Consistency is the key for investors concerned about Brexit

Published by Edmund Greaves on 13 June 2018.
Last updated on 13 June 2018

Consistency is the key for investors concerned about Brexit

Investors should look through the Brexit noise and consider consistency of performance after research has found that the UK smaller company sector has performed well.

Research conducted by the Association of Investment Companies (AIC) has found that among its member investment companies, UK smaller companies-focused trusts are the most consistent performers.

The AIC explains that consistency of performance is determined by benchmarking an investment company’s discrete annual share price total return against the overall sector. The most consistent performers, therefore, are picked from the investment companies that consistently outperform this benchmark each year.

Of the top 20 most consistently performing investment trusts in the past 10 years, the UK smaller companies sector makes up a quarter of the list. The AIC says that this might come as a surprise to investors when considering the current uncertain economic and political climate around Brexit.

Annabel Brodie-Smith, communications director of the AIC, explains: “Concerns about Brexit and a UK economic slowdown are ever-present, but UK investment companies, and particularly the UK smaller companies sector, have performed consistently well.”

This consistency comes despite nearly two years of anxiety over the British economy in the wake of the EU referendum.

Top performers

Topping the list was Lindsell Train Investment Trust managed by Michael Lindsell and First 50 manager Nick Train, whose Finsbury Growth & Income Trust (FGT) – one of Moneywise’s First 50 Funds for beginner investorscame second for most consistent performance. While Lindsell Train is a global-focus investment company, FGT is UK equity income oriented.

Overall, UK-focused trusts make up a third of the list (seven out of 20). This is followed by the global equities sector with four.

Nick Train, manager of Finsbury Growth & Income Trust (FGT) explains that consistency in investing is key to his fund’s success: “The performance of FGT over the 17-plus years of our responsibility makes us proud, but it also surprises us, a bit.

“What we have done and will continue to do is simple – so simple that you might wonder about its efficacy. We take big positions in what we analyse to be exceptional companies then we hold the positions for a long time, preferably forever. We have found that if you own good companies for long enough then good things tend to happen for investors.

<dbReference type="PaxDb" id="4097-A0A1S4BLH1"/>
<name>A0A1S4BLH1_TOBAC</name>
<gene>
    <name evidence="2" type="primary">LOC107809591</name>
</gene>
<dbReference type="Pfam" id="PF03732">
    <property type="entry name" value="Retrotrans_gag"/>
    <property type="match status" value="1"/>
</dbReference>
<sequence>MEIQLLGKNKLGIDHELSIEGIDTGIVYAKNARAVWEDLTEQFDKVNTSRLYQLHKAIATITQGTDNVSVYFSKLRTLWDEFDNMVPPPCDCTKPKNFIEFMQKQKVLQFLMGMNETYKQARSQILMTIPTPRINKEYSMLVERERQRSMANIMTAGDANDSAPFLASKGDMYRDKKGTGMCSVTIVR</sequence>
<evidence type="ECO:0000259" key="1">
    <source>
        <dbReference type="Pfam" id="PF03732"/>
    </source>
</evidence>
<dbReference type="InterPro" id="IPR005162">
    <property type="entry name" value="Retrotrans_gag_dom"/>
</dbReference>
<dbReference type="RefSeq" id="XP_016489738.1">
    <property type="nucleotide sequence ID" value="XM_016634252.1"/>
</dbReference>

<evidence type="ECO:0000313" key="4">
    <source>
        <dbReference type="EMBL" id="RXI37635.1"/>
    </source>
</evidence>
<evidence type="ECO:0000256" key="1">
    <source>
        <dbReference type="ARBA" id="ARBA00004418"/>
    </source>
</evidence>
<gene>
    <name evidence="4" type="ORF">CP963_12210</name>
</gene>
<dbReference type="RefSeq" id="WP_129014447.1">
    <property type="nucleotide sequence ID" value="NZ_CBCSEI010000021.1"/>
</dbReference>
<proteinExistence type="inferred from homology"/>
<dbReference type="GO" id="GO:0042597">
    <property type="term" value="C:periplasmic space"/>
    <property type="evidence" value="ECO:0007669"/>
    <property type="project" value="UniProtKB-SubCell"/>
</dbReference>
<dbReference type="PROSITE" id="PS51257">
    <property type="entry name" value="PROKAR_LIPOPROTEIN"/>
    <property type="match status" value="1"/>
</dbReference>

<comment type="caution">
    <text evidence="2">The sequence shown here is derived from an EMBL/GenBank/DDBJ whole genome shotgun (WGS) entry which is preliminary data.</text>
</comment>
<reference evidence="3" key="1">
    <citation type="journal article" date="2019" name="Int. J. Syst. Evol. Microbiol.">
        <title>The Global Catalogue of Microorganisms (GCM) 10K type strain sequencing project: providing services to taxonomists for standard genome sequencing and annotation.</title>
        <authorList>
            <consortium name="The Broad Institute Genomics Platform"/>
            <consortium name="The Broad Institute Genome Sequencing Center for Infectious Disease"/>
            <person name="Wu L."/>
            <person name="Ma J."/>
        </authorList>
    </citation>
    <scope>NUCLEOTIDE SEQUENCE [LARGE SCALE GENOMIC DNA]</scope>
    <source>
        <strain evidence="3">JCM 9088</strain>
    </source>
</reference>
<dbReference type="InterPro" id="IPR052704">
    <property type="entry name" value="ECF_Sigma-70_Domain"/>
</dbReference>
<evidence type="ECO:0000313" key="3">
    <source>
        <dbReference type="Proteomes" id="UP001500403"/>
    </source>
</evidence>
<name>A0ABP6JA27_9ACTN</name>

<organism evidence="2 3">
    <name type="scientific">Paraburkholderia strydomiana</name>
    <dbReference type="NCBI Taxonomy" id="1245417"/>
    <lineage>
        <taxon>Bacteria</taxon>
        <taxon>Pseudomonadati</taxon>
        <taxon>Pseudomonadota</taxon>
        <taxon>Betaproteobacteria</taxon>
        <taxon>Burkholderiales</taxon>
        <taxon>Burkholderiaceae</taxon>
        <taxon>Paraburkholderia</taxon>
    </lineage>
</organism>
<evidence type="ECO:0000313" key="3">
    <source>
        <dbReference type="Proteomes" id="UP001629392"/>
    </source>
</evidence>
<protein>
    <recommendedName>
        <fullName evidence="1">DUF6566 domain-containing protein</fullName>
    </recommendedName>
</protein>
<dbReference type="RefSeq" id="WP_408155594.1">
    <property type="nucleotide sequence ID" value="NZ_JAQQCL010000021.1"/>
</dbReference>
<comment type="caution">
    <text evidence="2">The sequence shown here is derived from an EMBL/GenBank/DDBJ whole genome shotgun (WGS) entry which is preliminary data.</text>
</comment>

Peter Ewins, manager of F&C Global Smaller Companies – another of Moneywise’s First 50 Funds for beginner investors – adds: “It’s pleasing that smaller company shares have delivered consistently strong returns in recent years across most global markets.

“These returns have been driven by a general equity market re-rating but also by solid underlying earnings growth over a protracted period of time. The fact is that in many markets, smaller companies are more exposed to faster growing parts of the economy, and the sector skew has played a part in helping small caps to beat larger stocks over the last decade.”

But Ms Brodie-Smith caveats: “Investors should bear in mind that performance is just one criteria to consider when researching investment companies and they also need to look at other criteria including portfolio composition, gearing, discounts and charges. Investors usually focus on the latest top performers, but consistent long-term past performance is key when considering potential investment companies.”

See the table below for the investment companies that have performed most consistently in the last 10 years:

Rank Company AIC sector No. of times above Overall Weighted Average Volatility of Return % Share price total return over 10 years to 30 April 2018
  Overall Weighted Average - -   133.63
1 Lindsell Train Global 9 15.48 714.42
2 Finsbury Growth & Income* UK Equity Income 9 16.18 307.49
3 F&C Global Smaller Companies* Global 9 16.38 297.39
4 Invesco Perpetual UK Smaller UK Smaller Companies 9 17.70 301.73
5 JPMorgan US Smaller Companies North American Smaller Companies 9 19.84 350.44
6 Montanaro UK Smaller Companies UK Smaller Companies 8 20.91 175.64
7 Mid Wynd International Inv Tr PLC Global 8 20.94 243.04
8 Dunedin Smaller Companies UK Smaller Companies 8 21.83 233.66
9 TR Property Property Securities 8 21.99 220.27
10 Herald Sector Specialist: Small Media, Comms & IT Cos 8 22.04 331.58
11 Edinburgh Dragon Asia Pacific - Excluding Japan 8 22.15 151.38
12 Schroder Oriental Income Asia Pacific - Excluding Japan 8 24.02 220.34
13 Standard Life UK Smaller Companies UK Smaller Companies 8 24.92 387.26
14 Polar Capital Technology Sector Specialist: Tech Media & Telecomm 8 25.45 501.83
15 BlackRock Smaller Companies UK Smaller Companies 8 26.37 409.79
16 Baillie Gifford Shin Nippon Japanese Smaller Companies 8 27.15 645.42
17 Electra Private Equity Private Equity 8 34.07 237.71
18 JPMorgan American North America 7 12.75 254.67
19 Standard Life Equity Income UK Equity Income 7 15.52 148.70
20 JPMorgan Elect Managed Growth Global 7 16.17 151.34

* Denotes a member of Moneywise First 50 Funds for Beginners. Source: AIC using Morningstar



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But the ratings of these

But the ratings of these small companies are all historical, ie; as in the UK being in the EU.
Whilst the methodologies used by fund managers etc may have worked fairly reliably to date, after brexit (if it happens), or particularly a hard brexit, then the whole economic landscape will be changed, perhaps catastrophically.
So what will these pre brexit ratings be worth then?

Investing in share funds is

Investing in share funds is not the same as investing on the stockmarket.Do your first 50 funds mean share isas which are tax exempt?